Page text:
The Caffeinated Reader

I'm a 25 year old bookworm with too much time on my hands. I have various interests, including crocheting, technology, music, tea, coffee and, naturally, reading. There is nothing better than curling up in my ridiculously over-sized bed with a cup of tea or coffee (depending on time of day!) and my Kindle. Yup, I'm an e-reader person. I adore paper books too, but I have a serious lack of space and live miles from a bookshop, so the Kindle is a necessity. I'll read almost anything, with the exception of anything with the words "paranormal", "zombies" or "romance" in the title. Twilight - keep well away!


A Return and Room

Room - Emma Donoghue

I've not posted here in a while, but I'm coming back for another go. My reading intensity has ramped up again recently, as the need to escape into made up worlds with made up people has increased. Having said that, I am just over half way through Room, which is not set in a made up world and the characters, whilst fictional, are not fantastical.
I've been meaning to pick this one up for a while, but the library ebook copy I had was formatted horrendously. As I wanted a "quickish" read that would fill a gap whilst I select my next long book from my TBR pile, I thought I'd do some calibre tweaking for my Kindle and give this a go. I started it at about 11pm tonight (or last night, whichever) and as of about 1.15am I was 57% through (cheers, Kindle stats!). I'm enjoying it, if you can enjoy such a depressing topic. Having a huge interest in child and developmental psychology, I love the fact that this is written from the child's POV, and the way he processes his environment and situation is almost too believable. The confusion and fear of the Outside is all too close to my own experiences of being outside of the care homes and units I have spent so much time in (long term mental health issues), and that's despite the 16 years I had living a "normal" life to prepare me.
I'm not sure where the next 40% of the book will go, with what I presume being the main event having just occurred (trying to avoid spoilers as much as possible!), although I am really hoping that we get to see how Jack copes with life from this point on, and preferably have a happy ending. I seem to remember some criticism of the writing from reviews I read a long time ago, but I have found no issues with it, it matches up perfectly with how I imagine Jack sees and feels everything. The story felt a little slow to begin with, but I realise it was important to build up the background to Jack's life so far, to understand how he has lived, so that we can understand how he is affected by the later changes. The only small criticism I'd make is that he seems remarkably advanced for a child who is just 5 years old and has had only the teaching his mother has been able to give in Room. Maybe this is completely feasible, but I feel that placing Jack's age at 7 or 8 would have made it a little more plausible. I know he is delayed in some areas, but he does show a certain level of maturity that I find hard to believe would be present in a child that young.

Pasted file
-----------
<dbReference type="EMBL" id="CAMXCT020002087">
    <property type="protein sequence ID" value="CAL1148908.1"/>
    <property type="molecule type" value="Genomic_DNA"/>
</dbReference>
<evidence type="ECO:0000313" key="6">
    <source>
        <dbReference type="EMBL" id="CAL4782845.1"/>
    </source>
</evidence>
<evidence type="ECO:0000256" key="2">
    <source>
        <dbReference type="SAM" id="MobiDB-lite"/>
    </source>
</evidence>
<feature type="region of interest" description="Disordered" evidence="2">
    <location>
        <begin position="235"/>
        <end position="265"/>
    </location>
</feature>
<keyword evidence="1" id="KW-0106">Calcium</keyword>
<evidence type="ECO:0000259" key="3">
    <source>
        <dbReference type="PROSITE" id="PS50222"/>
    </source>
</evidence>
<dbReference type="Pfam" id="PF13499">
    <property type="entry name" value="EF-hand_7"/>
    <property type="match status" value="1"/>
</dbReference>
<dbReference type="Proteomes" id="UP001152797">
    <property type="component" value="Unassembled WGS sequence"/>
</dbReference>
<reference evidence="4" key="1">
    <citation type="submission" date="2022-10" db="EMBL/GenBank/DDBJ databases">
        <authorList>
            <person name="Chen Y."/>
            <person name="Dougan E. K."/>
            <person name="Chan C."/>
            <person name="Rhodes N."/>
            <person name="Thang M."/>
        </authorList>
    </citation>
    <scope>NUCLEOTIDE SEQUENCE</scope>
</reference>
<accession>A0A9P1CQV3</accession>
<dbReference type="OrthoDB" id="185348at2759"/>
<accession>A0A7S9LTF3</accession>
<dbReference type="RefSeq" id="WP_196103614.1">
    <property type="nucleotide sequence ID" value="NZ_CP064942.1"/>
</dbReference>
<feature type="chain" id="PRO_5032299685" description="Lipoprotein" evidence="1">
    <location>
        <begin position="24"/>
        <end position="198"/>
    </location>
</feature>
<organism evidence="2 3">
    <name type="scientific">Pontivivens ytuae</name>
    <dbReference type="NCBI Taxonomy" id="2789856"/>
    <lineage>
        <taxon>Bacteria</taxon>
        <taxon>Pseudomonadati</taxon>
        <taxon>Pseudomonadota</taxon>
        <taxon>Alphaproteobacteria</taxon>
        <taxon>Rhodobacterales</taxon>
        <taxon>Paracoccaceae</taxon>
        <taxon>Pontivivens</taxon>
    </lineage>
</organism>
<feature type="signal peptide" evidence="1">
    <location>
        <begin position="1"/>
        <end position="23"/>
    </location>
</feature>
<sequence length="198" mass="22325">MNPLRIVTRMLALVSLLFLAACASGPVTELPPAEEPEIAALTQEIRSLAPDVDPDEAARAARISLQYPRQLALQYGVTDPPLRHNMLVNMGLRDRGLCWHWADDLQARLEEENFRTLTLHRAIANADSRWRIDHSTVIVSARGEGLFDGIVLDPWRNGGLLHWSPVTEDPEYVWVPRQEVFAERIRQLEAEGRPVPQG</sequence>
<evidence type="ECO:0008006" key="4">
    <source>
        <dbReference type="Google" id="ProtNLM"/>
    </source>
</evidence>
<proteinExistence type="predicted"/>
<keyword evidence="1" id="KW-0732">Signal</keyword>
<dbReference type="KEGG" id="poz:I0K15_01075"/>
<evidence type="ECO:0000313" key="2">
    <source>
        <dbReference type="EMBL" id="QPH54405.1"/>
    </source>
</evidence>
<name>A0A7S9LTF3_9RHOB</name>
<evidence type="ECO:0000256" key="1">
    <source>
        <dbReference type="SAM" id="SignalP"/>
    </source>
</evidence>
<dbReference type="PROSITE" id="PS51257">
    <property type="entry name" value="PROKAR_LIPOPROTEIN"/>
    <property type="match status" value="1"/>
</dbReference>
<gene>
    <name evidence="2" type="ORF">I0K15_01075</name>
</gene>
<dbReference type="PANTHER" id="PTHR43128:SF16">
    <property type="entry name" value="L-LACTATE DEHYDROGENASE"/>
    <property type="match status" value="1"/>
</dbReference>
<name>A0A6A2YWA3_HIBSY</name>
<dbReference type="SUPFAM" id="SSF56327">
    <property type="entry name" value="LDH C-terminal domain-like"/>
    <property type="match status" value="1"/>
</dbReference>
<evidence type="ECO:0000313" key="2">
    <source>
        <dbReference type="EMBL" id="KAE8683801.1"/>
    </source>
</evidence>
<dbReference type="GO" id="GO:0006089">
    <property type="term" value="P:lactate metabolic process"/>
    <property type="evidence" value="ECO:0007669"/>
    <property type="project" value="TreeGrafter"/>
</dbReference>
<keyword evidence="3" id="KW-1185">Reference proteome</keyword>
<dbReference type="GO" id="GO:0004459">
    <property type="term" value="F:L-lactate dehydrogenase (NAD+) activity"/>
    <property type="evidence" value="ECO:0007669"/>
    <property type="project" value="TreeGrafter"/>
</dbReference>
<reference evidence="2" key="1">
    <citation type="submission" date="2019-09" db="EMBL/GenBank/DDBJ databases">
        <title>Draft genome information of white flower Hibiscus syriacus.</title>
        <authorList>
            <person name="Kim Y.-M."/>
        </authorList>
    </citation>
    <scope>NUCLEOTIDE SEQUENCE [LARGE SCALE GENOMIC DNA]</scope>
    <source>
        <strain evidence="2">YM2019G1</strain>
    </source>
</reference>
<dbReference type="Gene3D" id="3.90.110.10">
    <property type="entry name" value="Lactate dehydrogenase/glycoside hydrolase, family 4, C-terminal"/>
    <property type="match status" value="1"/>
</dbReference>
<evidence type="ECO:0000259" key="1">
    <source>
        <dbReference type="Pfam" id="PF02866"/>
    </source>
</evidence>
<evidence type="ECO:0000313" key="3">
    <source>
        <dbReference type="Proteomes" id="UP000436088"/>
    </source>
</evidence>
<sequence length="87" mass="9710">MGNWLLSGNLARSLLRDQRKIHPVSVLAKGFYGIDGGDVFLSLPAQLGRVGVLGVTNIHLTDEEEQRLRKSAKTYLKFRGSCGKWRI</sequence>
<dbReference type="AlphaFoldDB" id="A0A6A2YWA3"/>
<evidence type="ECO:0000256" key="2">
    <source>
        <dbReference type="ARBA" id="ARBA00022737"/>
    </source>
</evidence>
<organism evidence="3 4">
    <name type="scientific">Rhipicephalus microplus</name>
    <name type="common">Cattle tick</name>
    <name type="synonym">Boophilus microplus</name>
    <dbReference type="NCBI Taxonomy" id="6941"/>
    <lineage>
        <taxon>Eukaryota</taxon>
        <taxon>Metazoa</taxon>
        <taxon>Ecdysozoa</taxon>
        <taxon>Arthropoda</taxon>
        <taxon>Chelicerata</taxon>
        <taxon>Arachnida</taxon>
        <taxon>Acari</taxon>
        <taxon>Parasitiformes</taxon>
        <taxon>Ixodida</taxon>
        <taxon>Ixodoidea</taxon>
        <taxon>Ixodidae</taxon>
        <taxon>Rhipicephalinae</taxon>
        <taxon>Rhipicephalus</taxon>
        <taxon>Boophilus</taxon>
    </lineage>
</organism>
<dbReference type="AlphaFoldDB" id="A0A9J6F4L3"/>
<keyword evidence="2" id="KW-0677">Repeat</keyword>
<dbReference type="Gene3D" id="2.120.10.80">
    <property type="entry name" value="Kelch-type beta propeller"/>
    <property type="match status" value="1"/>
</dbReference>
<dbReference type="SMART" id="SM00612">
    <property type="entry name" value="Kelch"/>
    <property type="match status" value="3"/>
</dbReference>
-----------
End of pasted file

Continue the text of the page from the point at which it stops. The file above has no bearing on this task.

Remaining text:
I will reserve final rating until I have finished the book completely, but at the moment I'd be tempted to give it a solid four stars, if not slightly higher, as it is both gripping and horrifying, fascinating and depressing. It's quite a marvel that these elements are balanced so perfectly, that the situation is not made overly light but that the reader is not so disgusted and horrified that they do not want to read just one more chapter.

Wool (Books 1-5)

Wool Omnibus (Silo, #1, Wool, #1-5) - Hugh Howey

So I started this book last Friday, and finished it on Saturday night. It was, in a word, exhilarating. I was a bit wary at first; although I'd seen many positive reviews, I did not really have a clue what the plotline was. As it turns out, I am glad that I didn't, as it added greatly to the suspense.

The book is told mainly from three points of view, starting with the Sheriff of the Silo, followed by the Mayor, and then another character, whom I will not detail as it would give away part of the storyline. I really liked all three of the main characters, which is very unusual for me. There were moments where my heart genuinely hurt, and moments where I was as terrified as the characters in the story must have been.

The writing was very good; not too flowery or overly-descriptive, but with enough detail to make you really understand the situation and empathise with the characters. The pace was excellent - there were very few occasions when the story dragged, and there was plenty of excitement.

If I was going to make any criticism at all, it would be that I would have liked to have seen more of some of the supporting cart, as some of them were very intriguing. Whether or not some of these stories are addresses in the sequels, I do not know. I cannot wait to feet my hands on the next installments, that's for sure!

Books 1-5 were included in the copy I read, with 6-8 being in the next volume. I believe the author is releasing the final volume in the trilogy at some point this year.


Rating: 5/5

Insurgent (Divergent Series #2)

Insurgent (Divergent Series #2) - Okay, so I did really enjoy Insurgent, but had one problem with it. I REALLY don't like Tris (the protagonist). I know she is having a hard time, but something about her really grates on me.I find the setting and culture of the series fascinating, and the ending... Well, it made me incredibly impatient for the next entry in the series!

Currently reading

Emma Donoghue